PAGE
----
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Kinds of caring

Caring for someone who has had a stroke

When someone close to you has a stroke, they may need extra help and support during their recovery, which often continues after they return home.

"Start by reading as much as possible about the condition so that you know how best to take care of that person," says Janine Bennett of the Stroke Association.

If they will need a lot of support, their needs will be assessed and a care plan drawn up before they leave hospital.

As the person responsible for their day-to-day care, you're entitled to a carer's assessment from your local authority.

Remember, you're not alone and there's a lot of help and information available to support you in your new role as a carer.

For more information about the support and benefits you may be entitled to, call the Carers Direct helpline on 0300 123 1053.

Carer's assessment

You can ask for a carer's assessment if the person you care for is eligible for help from social services, regardless of whether they're actually receiving help.

Once your needs have been assessed, by law you can receive services to support you in your caring role and help you maintain your own health and wellbeing.

The services available to help you as a carer will vary, but they can include help with driving lessons or sourcing mobility aids.

Local authorities can issue vouchers for services to enable carers to take short breaks from caring.

Before your assessment, think carefully about what kind of support you and the person you care for need.

Read more about carers' assessments or contact your local carers' centre.

Keep a diary

The Stroke Association advises you to keep a diary for a week to record the daily needs of the person you care for and the caring tasks that you do.

Write down the things that you think would help the person you care for become more independent, such as equipment or help with transport.

Work and caring

If you're working, you may consider stopping work to care for someone. But this isn't your only option. Giving up your job will mean a drop in income and less social contact outside the home.

Caring for someone is likely to involve additional costs, such as contributions towards their support services or home alterations.

Depending on your circumstances, you could consider reducing the number of hours you work, or perhaps you could find a job closer to home.

If you decide to become a full-time carer, you may be entitled to Carer's Allowance, depending on the financial benefits that the person you care for receives.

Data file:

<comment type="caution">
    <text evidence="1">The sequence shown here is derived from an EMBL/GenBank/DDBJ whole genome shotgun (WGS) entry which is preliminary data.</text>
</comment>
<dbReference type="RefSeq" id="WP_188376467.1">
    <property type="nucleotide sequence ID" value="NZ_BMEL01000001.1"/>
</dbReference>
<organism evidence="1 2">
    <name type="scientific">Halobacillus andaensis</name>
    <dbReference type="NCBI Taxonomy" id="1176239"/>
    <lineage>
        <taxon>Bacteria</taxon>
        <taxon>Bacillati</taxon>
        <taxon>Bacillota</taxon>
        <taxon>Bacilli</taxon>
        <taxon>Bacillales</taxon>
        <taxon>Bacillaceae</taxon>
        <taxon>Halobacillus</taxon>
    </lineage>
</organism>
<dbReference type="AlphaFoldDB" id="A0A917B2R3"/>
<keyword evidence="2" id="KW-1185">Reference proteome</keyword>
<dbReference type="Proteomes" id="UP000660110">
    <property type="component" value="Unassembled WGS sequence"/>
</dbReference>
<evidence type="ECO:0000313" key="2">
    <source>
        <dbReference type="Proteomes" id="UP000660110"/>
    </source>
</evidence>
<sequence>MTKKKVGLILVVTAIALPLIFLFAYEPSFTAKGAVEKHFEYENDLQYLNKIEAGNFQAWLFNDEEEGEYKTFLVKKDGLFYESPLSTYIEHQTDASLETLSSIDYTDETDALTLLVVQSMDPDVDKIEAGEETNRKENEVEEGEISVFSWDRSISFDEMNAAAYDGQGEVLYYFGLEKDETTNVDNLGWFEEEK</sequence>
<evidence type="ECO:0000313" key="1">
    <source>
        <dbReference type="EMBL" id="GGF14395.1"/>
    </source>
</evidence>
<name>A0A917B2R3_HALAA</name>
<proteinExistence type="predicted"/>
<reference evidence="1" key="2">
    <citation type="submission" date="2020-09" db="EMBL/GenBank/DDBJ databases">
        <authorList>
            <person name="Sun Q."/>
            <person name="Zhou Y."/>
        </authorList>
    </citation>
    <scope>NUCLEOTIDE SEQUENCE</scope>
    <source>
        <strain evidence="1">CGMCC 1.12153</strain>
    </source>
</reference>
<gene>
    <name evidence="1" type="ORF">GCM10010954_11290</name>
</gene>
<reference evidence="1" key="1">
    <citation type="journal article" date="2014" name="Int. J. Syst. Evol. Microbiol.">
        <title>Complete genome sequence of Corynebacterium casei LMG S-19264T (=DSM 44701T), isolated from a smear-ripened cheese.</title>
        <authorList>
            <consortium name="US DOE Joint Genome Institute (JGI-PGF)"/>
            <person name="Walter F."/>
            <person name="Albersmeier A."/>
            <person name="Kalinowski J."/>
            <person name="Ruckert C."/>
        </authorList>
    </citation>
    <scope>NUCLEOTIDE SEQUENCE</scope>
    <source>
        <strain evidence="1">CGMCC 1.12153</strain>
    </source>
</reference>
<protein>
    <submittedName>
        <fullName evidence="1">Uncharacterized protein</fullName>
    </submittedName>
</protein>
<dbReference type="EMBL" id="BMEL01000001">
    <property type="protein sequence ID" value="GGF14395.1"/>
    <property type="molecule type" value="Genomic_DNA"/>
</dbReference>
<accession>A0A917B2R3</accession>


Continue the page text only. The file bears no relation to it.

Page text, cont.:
The benefits system is complex and it's a good idea to get specialist advice about what you're entitled to and how to fill in any claim forms. The Care, finance and the law section of this website, stroke charities and carers' organisations can all help.

Take care of yourself

As a carer, your wellbeing is important, for you as well as for the person you care for.
"Carers get very tired," says Bennett. "They don't sleep enough, they may do a lot of driving around, lifting and cooking, which can all take its toll.

"The combination of psychological and physical tiredness can push people to the limits of their patience."

Tiredness and depression may become bigger problems. Taking regular breaks and having time to yourself is crucial. This may be a few hours every day or more formal respite care (short breaks from caring).

Try to organise the day so that you have at least a little time to yourself. Ask family or friends for help with specific tasks. Respite care can be:

  • care in the home from a trained assistant,
  • care outside the home, such as at a day centre, or 
  • longer breaks, from a few days to a couple of weeks.

If the person needing care is eligible for NHS respite care, it's usually free. Other respite care services may charge or ask you to contribute towards the costs.

A local carers' support worker or Carers' Centre can offer advice, information and practical support.

You can find services for carers in Care and support or by contacting the Stroke Helpline, your local social services, your GP or the hospital where the person you care for was treated.


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Page last reviewed: 11/12/2013

Next review due: 11/12/2015

Call Carers Direct on 0300 123 1053

Confidential information and advice for carers.

Lines are open 9am to 8pm Monday to Friday (except bank holidays), 11am to 4pm at weekends. Request a free call back or an interpreted call back in one of more than 170 languages including ربي, বাংলা, 中文, Français, ગુજરાતી, Polski, Português, ਪੰਜਾਬੀ, Soomaali, Español, Türkçe and .اردو.

You can talk to an adviser live online or send a query by email.

Find out more about the Carers Direct helpline.

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Someone has a stroke every five minutes in the UK, and strokes are the third most common cause of death. The cause varies from person to person but it's important to know what your personal risk factors are.

Media last reviewed: 14/11/2013

Next review due: 14/11/2015